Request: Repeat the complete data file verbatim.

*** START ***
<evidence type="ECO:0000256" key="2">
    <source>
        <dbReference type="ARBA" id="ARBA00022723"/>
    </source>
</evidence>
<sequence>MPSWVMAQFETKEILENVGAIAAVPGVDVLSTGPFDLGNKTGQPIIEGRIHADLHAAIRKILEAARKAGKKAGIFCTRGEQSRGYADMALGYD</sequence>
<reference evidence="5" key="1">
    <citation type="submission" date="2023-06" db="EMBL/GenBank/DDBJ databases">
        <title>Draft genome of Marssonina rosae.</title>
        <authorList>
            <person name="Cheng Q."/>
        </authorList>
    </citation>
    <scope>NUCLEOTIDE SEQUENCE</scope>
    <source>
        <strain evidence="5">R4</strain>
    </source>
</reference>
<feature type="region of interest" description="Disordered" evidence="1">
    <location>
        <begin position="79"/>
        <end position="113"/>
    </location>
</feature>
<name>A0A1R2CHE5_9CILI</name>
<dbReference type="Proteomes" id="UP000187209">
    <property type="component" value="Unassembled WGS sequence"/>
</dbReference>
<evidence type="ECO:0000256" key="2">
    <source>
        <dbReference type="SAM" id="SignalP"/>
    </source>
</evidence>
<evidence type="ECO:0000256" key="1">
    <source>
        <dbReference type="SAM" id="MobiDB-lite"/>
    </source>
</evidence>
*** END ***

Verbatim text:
<evidence type="ECO:0000256" key="2">
    <source>
        <dbReference type="ARBA" id="ARBA00022723"/>
    </source>
</evidence>
<sequence>MPSWVMAQFETKEILENVGAIAAVPGVDVLSTGPFDLGNKTGQPIIEGRIHADLHAAIRKILEAARKAGKKAGIFCTRGEQSRGYADMALGYD</sequence>
<reference evidence="5" key="1">
    <citation type="submission" date="2023-06" db="EMBL/GenBank/DDBJ databases">
        <title>Draft genome of Marssonina rosae.</title>
        <authorList>
            <person name="Cheng Q."/>
        </authorList>
    </citation>
    <scope>NUCLEOTIDE SEQUENCE</scope>
    <source>
        <strain evidence="5">R4</strain>
    </source>
</reference>
<feature type="region of interest" description="Disordered" evidence="1">
    <location>
        <begin position="79"/>
        <end position="113"/>
    </location>
</feature>
<name>A0A1R2CHE5_9CILI</name>
<dbReference type="Proteomes" id="UP000187209">
    <property type="component" value="Unassembled WGS sequence"/>
</dbReference>
<evidence type="ECO:0000256" key="2">
    <source>
        <dbReference type="SAM" id="SignalP"/>
    </source>
</evidence>
<evidence type="ECO:0000256" key="1">
    <source>
        <dbReference type="SAM" id="MobiDB-lite"/>
    </source>
</evidence>